A man who spent 17 years behind bars for killing his parents will not face a second trial after his conviction was overturned by an appeals court, a prosecutor said Wednesday.
"It is no longer possible to reasonably assert that the case ... would be successful," Suffolk County District Attorney Thomas Spota said.
He said his office will formally drop the indictment against Martin Tankleff in the 1988 deaths of Arlene and Seymour Tankleff at a Jan. 18 court conference.
Spota also announced he will ask Gov. Eliot Spitzer to appoint a special prosecutor to investigate claims made by Tankleff and his defense attorneys that Seymour Tankleff's business associate or others may have been involved in the killings.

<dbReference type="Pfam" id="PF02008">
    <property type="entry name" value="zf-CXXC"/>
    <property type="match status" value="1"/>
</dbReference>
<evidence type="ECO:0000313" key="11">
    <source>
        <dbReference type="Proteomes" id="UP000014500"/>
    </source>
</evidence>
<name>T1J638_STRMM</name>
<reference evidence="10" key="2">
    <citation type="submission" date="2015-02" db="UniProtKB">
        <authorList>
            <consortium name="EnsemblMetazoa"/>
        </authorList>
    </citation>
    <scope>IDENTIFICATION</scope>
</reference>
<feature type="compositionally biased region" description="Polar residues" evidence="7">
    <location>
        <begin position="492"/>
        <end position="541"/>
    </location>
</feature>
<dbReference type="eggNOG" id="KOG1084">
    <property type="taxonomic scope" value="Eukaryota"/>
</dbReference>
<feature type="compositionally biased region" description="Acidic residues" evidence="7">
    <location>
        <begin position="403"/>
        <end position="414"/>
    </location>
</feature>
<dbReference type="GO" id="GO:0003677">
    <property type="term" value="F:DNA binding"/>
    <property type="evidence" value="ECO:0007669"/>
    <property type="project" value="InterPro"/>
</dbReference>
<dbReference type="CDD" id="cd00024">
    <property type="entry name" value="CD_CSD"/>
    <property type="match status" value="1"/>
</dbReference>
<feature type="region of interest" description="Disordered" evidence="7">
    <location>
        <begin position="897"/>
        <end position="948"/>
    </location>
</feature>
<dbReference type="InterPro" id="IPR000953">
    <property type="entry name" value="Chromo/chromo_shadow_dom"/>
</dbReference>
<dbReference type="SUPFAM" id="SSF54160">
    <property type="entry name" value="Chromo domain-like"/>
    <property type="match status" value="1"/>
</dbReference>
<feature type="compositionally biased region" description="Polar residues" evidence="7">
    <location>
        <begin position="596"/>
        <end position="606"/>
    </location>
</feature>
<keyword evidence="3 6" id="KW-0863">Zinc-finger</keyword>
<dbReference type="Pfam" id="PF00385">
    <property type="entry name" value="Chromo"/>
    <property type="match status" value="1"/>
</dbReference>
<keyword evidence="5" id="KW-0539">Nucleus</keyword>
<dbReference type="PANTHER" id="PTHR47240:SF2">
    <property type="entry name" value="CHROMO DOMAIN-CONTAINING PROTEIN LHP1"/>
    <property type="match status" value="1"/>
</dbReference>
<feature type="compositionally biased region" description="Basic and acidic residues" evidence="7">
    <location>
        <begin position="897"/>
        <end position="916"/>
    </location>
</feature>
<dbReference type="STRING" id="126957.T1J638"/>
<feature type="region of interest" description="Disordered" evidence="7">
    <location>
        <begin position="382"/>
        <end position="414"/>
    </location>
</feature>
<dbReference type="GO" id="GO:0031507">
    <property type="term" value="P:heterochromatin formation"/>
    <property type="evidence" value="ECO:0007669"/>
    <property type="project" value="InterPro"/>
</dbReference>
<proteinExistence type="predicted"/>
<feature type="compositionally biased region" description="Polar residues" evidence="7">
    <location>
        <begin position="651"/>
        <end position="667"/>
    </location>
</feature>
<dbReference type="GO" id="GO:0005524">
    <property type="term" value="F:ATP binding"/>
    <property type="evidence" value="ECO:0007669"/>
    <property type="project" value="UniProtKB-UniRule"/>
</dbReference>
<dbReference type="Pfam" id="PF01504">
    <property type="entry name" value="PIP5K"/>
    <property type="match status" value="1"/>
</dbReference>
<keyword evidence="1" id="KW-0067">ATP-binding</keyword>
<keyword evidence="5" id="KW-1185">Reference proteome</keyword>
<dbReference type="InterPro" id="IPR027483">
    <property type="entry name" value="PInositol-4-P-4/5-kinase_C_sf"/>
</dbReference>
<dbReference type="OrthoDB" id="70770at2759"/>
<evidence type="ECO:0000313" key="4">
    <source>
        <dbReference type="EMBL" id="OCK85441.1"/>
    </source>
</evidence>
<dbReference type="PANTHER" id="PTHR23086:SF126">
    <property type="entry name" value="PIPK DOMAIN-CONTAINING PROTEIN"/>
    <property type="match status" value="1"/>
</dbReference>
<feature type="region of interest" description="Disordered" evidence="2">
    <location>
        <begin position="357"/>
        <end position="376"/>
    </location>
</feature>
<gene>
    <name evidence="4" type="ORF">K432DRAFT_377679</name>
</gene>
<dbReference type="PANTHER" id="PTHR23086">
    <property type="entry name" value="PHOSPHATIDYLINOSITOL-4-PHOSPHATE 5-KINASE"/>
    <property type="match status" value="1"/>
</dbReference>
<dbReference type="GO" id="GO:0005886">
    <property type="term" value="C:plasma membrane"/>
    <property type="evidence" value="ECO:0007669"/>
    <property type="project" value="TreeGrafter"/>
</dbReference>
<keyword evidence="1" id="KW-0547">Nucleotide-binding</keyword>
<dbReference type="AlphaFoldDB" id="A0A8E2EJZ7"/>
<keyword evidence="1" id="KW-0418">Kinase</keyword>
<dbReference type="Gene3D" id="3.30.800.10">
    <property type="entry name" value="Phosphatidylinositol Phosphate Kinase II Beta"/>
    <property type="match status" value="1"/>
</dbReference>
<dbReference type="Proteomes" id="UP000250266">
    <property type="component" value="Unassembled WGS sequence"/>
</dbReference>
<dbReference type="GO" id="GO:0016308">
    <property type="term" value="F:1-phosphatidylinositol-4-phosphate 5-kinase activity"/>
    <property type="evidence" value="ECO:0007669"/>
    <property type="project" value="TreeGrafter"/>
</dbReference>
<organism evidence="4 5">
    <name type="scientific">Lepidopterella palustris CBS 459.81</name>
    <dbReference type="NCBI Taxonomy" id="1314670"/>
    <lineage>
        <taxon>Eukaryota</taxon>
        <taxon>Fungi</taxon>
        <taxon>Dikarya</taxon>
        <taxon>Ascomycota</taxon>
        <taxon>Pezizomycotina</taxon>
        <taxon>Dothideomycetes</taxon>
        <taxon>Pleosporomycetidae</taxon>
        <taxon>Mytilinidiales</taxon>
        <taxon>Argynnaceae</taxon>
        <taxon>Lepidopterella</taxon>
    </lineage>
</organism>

Tankleff, 36, was convicted in 1990 of killing his parents in their Long Island home. He was released after serving 17 years of a 50-year sentence after a New York appeals court found that new evidence uncovered by private investigators suggested the Tankleffs may have been killed in a business dispute.
The panel said it was "probable" that a new jury would render a different verdict, if given a chance to reconsider all evidence now available. It did not find, however, that Tankleff was innocent and instead directed that a new trial be held.
Tankleff was released last week on $1 million bail and immediately started working on what he expected would be his upcoming trial.